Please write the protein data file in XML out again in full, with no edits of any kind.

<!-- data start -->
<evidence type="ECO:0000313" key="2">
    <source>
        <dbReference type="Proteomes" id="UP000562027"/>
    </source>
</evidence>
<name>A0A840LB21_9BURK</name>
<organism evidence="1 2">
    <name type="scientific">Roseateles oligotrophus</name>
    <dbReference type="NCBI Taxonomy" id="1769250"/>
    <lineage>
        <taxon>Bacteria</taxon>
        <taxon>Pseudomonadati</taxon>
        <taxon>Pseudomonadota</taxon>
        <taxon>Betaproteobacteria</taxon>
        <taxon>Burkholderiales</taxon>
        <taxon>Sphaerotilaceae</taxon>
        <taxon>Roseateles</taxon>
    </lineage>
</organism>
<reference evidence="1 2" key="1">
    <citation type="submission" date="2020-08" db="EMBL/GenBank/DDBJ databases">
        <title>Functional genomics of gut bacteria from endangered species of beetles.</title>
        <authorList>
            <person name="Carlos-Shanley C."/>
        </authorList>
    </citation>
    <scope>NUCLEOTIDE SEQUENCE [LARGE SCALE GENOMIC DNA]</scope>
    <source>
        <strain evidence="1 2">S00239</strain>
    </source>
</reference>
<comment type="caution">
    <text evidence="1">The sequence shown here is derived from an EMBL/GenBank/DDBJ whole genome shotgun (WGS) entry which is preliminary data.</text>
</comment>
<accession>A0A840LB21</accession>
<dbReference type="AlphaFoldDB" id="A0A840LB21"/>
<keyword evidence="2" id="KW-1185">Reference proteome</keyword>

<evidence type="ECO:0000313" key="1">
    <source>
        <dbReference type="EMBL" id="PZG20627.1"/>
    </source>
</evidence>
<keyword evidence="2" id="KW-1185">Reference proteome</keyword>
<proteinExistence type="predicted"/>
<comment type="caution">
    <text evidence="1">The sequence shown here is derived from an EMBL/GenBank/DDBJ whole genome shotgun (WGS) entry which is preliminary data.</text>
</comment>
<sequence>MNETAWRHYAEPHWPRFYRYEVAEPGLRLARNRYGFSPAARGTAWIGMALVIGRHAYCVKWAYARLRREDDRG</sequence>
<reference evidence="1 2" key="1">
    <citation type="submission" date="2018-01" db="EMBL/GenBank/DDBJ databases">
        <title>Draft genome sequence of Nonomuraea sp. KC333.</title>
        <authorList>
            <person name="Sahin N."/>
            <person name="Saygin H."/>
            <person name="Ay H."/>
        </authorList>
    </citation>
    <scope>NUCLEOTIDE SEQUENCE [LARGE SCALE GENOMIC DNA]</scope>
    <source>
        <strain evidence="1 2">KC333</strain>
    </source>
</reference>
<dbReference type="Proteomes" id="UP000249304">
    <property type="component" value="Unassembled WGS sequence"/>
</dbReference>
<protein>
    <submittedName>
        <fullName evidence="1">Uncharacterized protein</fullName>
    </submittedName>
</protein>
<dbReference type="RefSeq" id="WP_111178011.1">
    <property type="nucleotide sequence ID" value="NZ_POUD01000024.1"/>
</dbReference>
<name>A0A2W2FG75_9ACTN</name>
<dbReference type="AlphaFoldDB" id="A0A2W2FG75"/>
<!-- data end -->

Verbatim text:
<evidence type="ECO:0000313" key="2">
    <source>
        <dbReference type="Proteomes" id="UP000562027"/>
    </source>
</evidence>
<name>A0A840LB21_9BURK</name>
<organism evidence="1 2">
    <name type="scientific">Roseateles oligotrophus</name>
    <dbReference type="NCBI Taxonomy" id="1769250"/>
    <lineage>
        <taxon>Bacteria</taxon>
        <taxon>Pseudomonadati</taxon>
        <taxon>Pseudomonadota</taxon>
        <taxon>Betaproteobacteria</taxon>
        <taxon>Burkholderiales</taxon>
        <taxon>Sphaerotilaceae</taxon>
        <taxon>Roseateles</taxon>
    </lineage>
</organism>
<reference evidence="1 2" key="1">
    <citation type="submission" date="2020-08" db="EMBL/GenBank/DDBJ databases">
        <title>Functional genomics of gut bacteria from endangered species of beetles.</title>
        <authorList>
            <person name="Carlos-Shanley C."/>
        </authorList>
    </citation>
    <scope>NUCLEOTIDE SEQUENCE [LARGE SCALE GENOMIC DNA]</scope>
    <source>
        <strain evidence="1 2">S00239</strain>
    </source>
</reference>
<comment type="caution">
    <text evidence="1">The sequence shown here is derived from an EMBL/GenBank/DDBJ whole genome shotgun (WGS) entry which is preliminary data.</text>
</comment>
<accession>A0A840LB21</accession>
<dbReference type="AlphaFoldDB" id="A0A840LB21"/>
<keyword evidence="2" id="KW-1185">Reference proteome</keyword>

<evidence type="ECO:0000313" key="1">
    <source>
        <dbReference type="EMBL" id="PZG20627.1"/>
    </source>
</evidence>
<keyword evidence="2" id="KW-1185">Reference proteome</keyword>
<proteinExistence type="predicted"/>
<comment type="caution">
    <text evidence="1">The sequence shown here is derived from an EMBL/GenBank/DDBJ whole genome shotgun (WGS) entry which is preliminary data.</text>
</comment>
<sequence>MNETAWRHYAEPHWPRFYRYEVAEPGLRLARNRYGFSPAARGTAWIGMALVIGRHAYCVKWAYARLRREDDRG</sequence>
<reference evidence="1 2" key="1">
    <citation type="submission" date="2018-01" db="EMBL/GenBank/DDBJ databases">
        <title>Draft genome sequence of Nonomuraea sp. KC333.</title>
        <authorList>
            <person name="Sahin N."/>
            <person name="Saygin H."/>
            <person name="Ay H."/>
        </authorList>
    </citation>
    <scope>NUCLEOTIDE SEQUENCE [LARGE SCALE GENOMIC DNA]</scope>
    <source>
        <strain evidence="1 2">KC333</strain>
    </source>
</reference>
<dbReference type="Proteomes" id="UP000249304">
    <property type="component" value="Unassembled WGS sequence"/>
</dbReference>
<protein>
    <submittedName>
        <fullName evidence="1">Uncharacterized protein</fullName>
    </submittedName>
</protein>
<dbReference type="RefSeq" id="WP_111178011.1">
    <property type="nucleotide sequence ID" value="NZ_POUD01000024.1"/>
</dbReference>
<name>A0A2W2FG75_9ACTN</name>
<dbReference type="AlphaFoldDB" id="A0A2W2FG75"/>